Letters from the Street has been carefully arranged into three parts – Features, Tributes and Interviews. This you will agree is an excellent compartmentalisation acceptable in standard journalistic circles. This has made it easy for the reader to distinguish whose opinion you are reading, who has provided the facts, whose interests the facts are serving, etc. Leafing through the pages of this book, you are not in doubts about this. The distinction and clarity are crystal clear for all to see.
Whether it is the Features section, the Tributes or the Interviews, you are confronted, face to face, with articles and contents well researched and in–depth. The presentation style is pretty straight forward to make it easy for the ordinary man on the street with a fair fluency in the English language to be able to read and understand. There is no bogus use of high sounding words, no verbosity in being over-detailed, no over-emphasis. In short, the writing has seen a transformation of the writer from a trained Performing Arts graduate to a full blown journalist. Again, the training in Performing Arts came in handy in the presentation of perspectives with an infusion of dramatic effects in terms of the choice of words, with visual and picturesque connotations and denotations.
Moreover, in the series of interviews published, the book presents a string of attempts – a failed one though – at nation-building in Nigeria. The challenges at nation–building, the issue of leadership, the matters of corruption, greed, ineptitude, conflict and competition for power, the abuse of power, etc., are presented for our leaders and politicians to learn from history and correct the course of a repeat of our inglorious past. For those singing and dancing to the drums of war-mongers in Nigeria, the interview with Pa Jen, a first and second world war veteran, gives a conclusion to the matter. War is evil, it destroys only. Read it up in this book.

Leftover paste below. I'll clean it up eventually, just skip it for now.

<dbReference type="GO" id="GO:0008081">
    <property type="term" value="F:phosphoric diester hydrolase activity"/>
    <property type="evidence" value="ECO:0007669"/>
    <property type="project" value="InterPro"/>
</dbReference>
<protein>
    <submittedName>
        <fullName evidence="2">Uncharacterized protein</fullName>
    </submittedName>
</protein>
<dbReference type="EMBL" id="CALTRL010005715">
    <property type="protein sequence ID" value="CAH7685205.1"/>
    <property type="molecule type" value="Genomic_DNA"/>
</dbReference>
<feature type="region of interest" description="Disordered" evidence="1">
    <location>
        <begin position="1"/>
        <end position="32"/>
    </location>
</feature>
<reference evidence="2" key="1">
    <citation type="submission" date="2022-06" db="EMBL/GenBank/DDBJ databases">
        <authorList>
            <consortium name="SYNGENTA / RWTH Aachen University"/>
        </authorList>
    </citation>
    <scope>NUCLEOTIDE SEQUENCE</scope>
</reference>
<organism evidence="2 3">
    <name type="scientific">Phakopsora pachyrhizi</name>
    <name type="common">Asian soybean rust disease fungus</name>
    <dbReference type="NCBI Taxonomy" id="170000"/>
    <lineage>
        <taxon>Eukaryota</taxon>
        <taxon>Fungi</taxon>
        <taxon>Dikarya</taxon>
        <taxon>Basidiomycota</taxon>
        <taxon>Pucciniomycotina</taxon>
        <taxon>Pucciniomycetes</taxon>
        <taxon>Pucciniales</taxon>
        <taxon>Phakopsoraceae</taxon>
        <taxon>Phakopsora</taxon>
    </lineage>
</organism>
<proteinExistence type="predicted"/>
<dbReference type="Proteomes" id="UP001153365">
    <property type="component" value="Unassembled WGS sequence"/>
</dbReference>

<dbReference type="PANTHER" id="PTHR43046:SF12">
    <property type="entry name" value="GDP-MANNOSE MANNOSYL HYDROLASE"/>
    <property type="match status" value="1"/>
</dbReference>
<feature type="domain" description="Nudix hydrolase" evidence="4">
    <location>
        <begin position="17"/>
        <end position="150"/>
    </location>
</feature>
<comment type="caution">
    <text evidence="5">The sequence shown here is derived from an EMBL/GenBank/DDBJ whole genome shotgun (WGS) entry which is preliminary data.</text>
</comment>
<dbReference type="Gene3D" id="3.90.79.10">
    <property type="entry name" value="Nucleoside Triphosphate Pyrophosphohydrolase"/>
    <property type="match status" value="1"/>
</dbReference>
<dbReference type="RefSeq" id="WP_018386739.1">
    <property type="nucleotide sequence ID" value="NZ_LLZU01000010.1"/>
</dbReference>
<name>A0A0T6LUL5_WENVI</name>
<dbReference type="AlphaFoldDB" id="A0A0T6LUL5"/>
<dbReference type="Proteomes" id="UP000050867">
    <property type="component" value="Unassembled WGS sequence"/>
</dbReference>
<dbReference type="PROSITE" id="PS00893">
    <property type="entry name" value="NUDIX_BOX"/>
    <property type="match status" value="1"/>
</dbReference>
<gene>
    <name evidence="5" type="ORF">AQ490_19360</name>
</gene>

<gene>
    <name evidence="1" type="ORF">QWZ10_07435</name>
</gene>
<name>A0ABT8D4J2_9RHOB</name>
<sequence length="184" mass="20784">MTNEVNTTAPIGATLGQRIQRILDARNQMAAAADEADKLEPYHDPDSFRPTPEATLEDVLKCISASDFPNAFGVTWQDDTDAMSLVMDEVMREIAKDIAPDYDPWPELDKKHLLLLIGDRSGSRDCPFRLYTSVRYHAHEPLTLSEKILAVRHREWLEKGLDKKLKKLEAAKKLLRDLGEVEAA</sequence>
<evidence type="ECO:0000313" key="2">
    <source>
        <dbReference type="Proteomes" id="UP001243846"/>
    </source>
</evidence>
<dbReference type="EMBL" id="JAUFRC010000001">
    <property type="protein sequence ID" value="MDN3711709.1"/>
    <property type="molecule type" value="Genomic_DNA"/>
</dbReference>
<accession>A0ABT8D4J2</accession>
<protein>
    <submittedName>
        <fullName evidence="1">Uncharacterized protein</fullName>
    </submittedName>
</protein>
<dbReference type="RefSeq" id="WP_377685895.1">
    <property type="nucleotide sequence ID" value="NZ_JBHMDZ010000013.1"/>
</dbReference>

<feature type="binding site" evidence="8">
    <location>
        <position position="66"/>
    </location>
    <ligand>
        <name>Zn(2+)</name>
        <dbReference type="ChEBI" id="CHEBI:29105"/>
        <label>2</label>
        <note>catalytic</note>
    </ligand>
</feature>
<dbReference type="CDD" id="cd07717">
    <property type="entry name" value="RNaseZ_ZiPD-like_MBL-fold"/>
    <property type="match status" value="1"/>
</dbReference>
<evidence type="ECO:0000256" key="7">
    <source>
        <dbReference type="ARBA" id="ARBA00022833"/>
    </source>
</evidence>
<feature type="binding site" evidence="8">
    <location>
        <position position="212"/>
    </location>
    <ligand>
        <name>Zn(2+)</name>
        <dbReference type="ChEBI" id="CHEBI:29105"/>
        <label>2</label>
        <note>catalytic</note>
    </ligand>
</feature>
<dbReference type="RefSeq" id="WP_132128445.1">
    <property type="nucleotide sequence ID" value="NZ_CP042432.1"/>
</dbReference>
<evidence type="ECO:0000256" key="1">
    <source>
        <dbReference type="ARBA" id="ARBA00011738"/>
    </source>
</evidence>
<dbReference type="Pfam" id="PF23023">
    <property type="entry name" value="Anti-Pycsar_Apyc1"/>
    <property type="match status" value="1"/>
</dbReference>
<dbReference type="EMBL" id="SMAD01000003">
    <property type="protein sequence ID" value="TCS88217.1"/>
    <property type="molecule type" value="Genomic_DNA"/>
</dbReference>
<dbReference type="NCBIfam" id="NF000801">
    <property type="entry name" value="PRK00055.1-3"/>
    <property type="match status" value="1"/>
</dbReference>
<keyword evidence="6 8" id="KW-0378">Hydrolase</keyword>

Journalists, because of space constraints in the print, have fashioned a unique way of writing, which succinctly puts the information across, and addresses the essentials needed by the reading Public. Journalistic writing tools and style, I am educated, are captured in the five Ws and H – WHO did WHAT, WHEN, WHERE, WHY and HOW? I have seen a generous dose of this deployment throughout the length and breadth of this book. It is a nice piece of journalistic artistry.
The ultimate goal of every journalist is to serve as a catalyst for societal development and advancement. This is done by giving ‘voice’ to the voiceless, highlighting the cause of the oppressed, defending the defenceless, challenging the ‘status quo’ and holding government accountable to the people.
From the ordeal of Citizen Ibrahim Abiodun in the land of liberty, the Ifowodo episode, to the Tongedi Island neglect and abandonment, Letters from the Street has attained the ultimate – from my point of view – in the quest for societal change for the better.
The book has come at the right time to provide deeper and better perspectives to our struggle as a nation on the way to nationhood. As a matter of fact, as politicians jostle for 2019, we see a repeat of those issues and events that characterised the days of the Babangida and Abacha transitions and self-succession attempts.
The catch is, whether at all as a people, we have learnt from history. The spate of insecurity in the land, the state of the economy, the level of poverty and hunger in the land, have challenged each and everyone of us to re-dedicate ourselves to the cause of common good and societal development. This, in my opinion is what Semiu Okanlawon has set to do by putting together this book at this auspicious time in history.
I, therefore, commend Letters from the Street as a reference material for students and scholars alike in history, politics, law, arts, and, in fact, all fields of human endeavour and all those genuinely committed to a better Nigeria.
Jeleel Ojuade, a professor, is director, Advancement Centre, University of Ilorin, Nigeria and president, Association of Dance Professionals and Scholars in Nigeria.
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